The leading discussion today from conference presentations to one-on-one chats with livestock producers, health professionals and government officials is antibiotics. While the animal agriculture world adjusts to the new Food and Drug Administration antibiotic rules, the importance of this essential health tool to work effectively for humans and animals is one common concern that agriculture and non-agriculture share.
Last week, the United Nation’s General Assembly signed an agreement to slow down the spread of superbugs — bacteria that have become resistant to antibiotics. In action deemed historical, the UN General Assembly committed to a broad, coordinated approach to address the root causes of antibiotic resistance across multiple sectors, especially human health, animal health and agriculture. This UN declaration requires countries to develop a two-year plan to protect the effectiveness of antibiotics.
Yet, I am personally still debating if antibiotic stewardship in human health is at the same level of focus as it is for agriculture. After all, is it not easier to focus and regulate animal agriculture? Let me state before the comments come flooding in, I understand, support and practice responsible antibiotic-use on the farm.
Still, reading through global media headlines, maybe my theory is not too far off the mark with food animals taking the lead in headlines and opening paragraphs.
Nevertheless, on the same day the announcement of the historical UN agreement, a interesting swine research from an international consortium of researchers from INRA (France), University of Copenhagen and SEGES (Denmark), BGI-Shenzhen (China) and NIFES (Norway) was released. The team of researchers established the first category of bacterial genes in the gut of pigs. After analyzing stool samples from 287 pigs representing different breeds and selected pig lines from 11 different farms in France, China and Denmark, the scientists identified 7.7 million genes and a large number of known and unknown bacteria. The study also revealed the prohibition of the use of antibiotics as growth promotants in Denmark and France seems to have reduced a load of antibiotic-resistant genes in the French and Danish pigs, but still, pigs in these countries harbor genes conferring resistance to a large number of antibiotics. Note, no pigs from the United States from the different production models traditional, organic or no antibiotic-free were studied.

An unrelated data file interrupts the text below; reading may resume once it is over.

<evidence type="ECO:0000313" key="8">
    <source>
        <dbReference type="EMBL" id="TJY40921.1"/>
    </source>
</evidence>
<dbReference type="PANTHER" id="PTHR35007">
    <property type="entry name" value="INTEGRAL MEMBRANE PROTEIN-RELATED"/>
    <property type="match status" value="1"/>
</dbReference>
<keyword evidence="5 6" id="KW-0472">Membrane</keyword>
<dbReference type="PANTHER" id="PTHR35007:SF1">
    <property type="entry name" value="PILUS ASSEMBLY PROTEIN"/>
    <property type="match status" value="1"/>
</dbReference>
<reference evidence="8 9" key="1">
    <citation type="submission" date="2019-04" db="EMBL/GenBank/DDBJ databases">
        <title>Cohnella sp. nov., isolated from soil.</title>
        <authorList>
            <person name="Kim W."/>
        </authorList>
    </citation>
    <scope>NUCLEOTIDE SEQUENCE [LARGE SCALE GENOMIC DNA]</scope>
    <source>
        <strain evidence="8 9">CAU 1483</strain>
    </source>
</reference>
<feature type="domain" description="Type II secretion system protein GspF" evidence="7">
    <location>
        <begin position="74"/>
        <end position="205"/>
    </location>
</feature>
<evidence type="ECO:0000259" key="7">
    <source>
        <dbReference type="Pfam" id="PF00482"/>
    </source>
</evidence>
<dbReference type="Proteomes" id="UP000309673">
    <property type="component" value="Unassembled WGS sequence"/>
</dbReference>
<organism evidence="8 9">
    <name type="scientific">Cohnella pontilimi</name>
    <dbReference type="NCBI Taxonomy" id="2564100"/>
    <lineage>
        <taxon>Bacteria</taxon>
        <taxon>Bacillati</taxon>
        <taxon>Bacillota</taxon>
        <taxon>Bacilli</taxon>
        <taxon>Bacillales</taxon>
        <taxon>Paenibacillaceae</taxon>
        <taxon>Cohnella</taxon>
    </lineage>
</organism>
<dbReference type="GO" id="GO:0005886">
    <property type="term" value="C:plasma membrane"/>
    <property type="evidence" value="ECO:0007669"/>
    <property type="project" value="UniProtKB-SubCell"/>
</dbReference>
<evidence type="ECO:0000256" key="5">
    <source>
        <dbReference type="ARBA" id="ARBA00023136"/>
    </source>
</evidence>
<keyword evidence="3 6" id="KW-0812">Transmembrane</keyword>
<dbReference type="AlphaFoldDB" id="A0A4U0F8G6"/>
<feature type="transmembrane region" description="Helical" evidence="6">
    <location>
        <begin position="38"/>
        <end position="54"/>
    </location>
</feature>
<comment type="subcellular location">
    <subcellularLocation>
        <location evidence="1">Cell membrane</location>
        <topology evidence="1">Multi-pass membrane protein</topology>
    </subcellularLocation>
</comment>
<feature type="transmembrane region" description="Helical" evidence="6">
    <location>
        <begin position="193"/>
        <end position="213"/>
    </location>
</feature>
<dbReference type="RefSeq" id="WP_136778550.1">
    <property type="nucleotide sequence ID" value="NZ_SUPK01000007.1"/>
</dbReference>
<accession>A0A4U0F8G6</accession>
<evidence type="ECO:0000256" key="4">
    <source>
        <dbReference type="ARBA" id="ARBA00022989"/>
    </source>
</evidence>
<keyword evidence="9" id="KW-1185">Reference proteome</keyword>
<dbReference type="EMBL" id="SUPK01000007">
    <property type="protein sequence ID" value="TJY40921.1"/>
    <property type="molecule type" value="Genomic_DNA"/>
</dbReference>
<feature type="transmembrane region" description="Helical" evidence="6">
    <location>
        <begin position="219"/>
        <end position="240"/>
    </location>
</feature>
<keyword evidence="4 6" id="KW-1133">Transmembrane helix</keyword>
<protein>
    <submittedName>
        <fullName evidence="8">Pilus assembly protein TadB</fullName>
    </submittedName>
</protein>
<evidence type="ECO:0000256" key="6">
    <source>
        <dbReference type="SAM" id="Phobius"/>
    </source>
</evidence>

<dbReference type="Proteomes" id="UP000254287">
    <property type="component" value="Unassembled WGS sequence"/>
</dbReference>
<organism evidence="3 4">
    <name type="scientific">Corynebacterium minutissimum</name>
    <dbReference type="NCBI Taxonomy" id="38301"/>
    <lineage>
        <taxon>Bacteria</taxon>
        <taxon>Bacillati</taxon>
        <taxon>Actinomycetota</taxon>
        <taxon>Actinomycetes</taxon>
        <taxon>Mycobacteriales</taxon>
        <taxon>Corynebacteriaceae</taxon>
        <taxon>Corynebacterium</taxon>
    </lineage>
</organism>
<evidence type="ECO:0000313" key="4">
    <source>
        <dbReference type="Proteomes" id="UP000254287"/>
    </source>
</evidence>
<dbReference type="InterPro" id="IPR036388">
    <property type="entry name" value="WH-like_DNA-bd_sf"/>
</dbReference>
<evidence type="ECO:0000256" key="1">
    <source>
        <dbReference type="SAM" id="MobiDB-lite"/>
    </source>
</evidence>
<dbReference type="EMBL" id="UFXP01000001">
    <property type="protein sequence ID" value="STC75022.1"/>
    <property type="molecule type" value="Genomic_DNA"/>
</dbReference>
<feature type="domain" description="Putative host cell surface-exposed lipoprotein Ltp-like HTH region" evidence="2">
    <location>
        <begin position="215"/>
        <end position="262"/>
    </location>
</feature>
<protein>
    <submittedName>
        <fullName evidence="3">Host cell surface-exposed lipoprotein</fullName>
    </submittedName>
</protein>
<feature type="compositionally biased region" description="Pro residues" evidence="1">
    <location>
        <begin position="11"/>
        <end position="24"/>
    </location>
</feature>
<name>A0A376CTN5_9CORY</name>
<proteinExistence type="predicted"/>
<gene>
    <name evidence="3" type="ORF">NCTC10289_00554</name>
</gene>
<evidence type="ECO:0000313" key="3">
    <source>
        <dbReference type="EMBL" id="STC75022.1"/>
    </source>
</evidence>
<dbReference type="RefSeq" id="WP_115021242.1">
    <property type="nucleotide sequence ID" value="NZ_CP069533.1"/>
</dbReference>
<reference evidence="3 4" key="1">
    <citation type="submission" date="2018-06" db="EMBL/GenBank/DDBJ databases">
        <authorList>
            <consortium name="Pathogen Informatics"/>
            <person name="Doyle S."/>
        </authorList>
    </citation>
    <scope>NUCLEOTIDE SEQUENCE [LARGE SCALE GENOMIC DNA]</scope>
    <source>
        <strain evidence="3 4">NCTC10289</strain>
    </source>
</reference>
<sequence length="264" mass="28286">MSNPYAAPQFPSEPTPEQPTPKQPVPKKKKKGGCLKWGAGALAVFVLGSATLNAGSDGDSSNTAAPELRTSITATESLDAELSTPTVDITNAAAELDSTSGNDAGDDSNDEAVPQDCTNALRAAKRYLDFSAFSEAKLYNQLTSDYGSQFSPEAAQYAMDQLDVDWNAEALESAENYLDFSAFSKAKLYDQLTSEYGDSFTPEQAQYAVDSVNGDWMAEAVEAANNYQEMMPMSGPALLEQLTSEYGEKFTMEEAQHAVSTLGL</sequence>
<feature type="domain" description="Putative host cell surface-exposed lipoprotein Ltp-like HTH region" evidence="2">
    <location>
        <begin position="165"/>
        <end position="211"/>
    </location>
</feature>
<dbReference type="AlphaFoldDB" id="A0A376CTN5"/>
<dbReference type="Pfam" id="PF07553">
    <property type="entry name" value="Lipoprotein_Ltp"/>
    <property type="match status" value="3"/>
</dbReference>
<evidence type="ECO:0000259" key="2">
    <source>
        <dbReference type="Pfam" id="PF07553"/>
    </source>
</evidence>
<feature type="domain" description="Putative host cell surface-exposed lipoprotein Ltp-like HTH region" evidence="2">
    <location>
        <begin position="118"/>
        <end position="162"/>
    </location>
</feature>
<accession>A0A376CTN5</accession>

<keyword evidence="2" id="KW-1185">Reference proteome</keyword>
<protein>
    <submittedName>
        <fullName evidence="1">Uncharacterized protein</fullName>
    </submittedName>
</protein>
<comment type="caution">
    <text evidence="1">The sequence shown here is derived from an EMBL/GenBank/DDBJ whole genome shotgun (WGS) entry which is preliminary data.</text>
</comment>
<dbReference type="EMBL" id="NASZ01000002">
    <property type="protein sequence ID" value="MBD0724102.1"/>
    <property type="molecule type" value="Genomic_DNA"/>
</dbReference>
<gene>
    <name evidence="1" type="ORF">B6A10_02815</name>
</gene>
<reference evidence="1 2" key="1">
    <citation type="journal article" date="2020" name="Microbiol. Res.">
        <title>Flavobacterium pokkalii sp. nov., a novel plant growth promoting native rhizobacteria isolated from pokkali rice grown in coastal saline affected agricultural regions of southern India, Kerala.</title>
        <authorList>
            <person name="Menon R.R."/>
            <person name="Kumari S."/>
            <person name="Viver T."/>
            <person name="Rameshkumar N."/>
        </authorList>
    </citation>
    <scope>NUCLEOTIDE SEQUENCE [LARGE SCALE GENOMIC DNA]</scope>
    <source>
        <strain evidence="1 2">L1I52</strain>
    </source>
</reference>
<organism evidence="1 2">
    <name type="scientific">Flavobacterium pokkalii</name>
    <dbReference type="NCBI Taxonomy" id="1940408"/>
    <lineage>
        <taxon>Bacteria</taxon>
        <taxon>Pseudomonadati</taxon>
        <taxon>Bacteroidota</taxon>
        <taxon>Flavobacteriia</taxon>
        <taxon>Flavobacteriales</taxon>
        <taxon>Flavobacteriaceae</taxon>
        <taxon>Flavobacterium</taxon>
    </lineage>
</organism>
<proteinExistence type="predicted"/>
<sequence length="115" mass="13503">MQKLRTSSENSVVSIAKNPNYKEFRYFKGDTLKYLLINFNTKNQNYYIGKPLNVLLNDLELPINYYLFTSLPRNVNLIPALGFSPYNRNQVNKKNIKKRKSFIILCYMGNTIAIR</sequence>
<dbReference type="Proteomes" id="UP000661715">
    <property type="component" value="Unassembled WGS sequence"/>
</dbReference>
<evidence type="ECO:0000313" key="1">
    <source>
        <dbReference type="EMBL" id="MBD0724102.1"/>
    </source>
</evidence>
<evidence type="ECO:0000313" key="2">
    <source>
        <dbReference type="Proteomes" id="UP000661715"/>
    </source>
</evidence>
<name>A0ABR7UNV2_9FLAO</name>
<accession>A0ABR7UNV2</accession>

A concept that is not so foreign to the pork industry — gut health is a significant piece of the puzzle. As this newest research is being absorbed and analyzed, the detailed knowledge of the many genes in the gut bacteria will no doubt serve as a good model for the role of bacteria in relation to human disease and also valuable knowledge-based information for pig farming. It really will come down to how the research will be utilized for the greater good.
As the world digests recent reports from the United Kingdom, stating antibiotic-resistant infections will outpace cancer by 2050 as the global leading cause of death, it is perhaps time to stop the blame game, look at the whole picture and just move forward together and equally.
Honestly, the real world problem is we can’t afford to lose antibiotics in the animal or human health arsenal. Research on new antimicrobials is limited and ever-changing regulations will further challenge the move forward.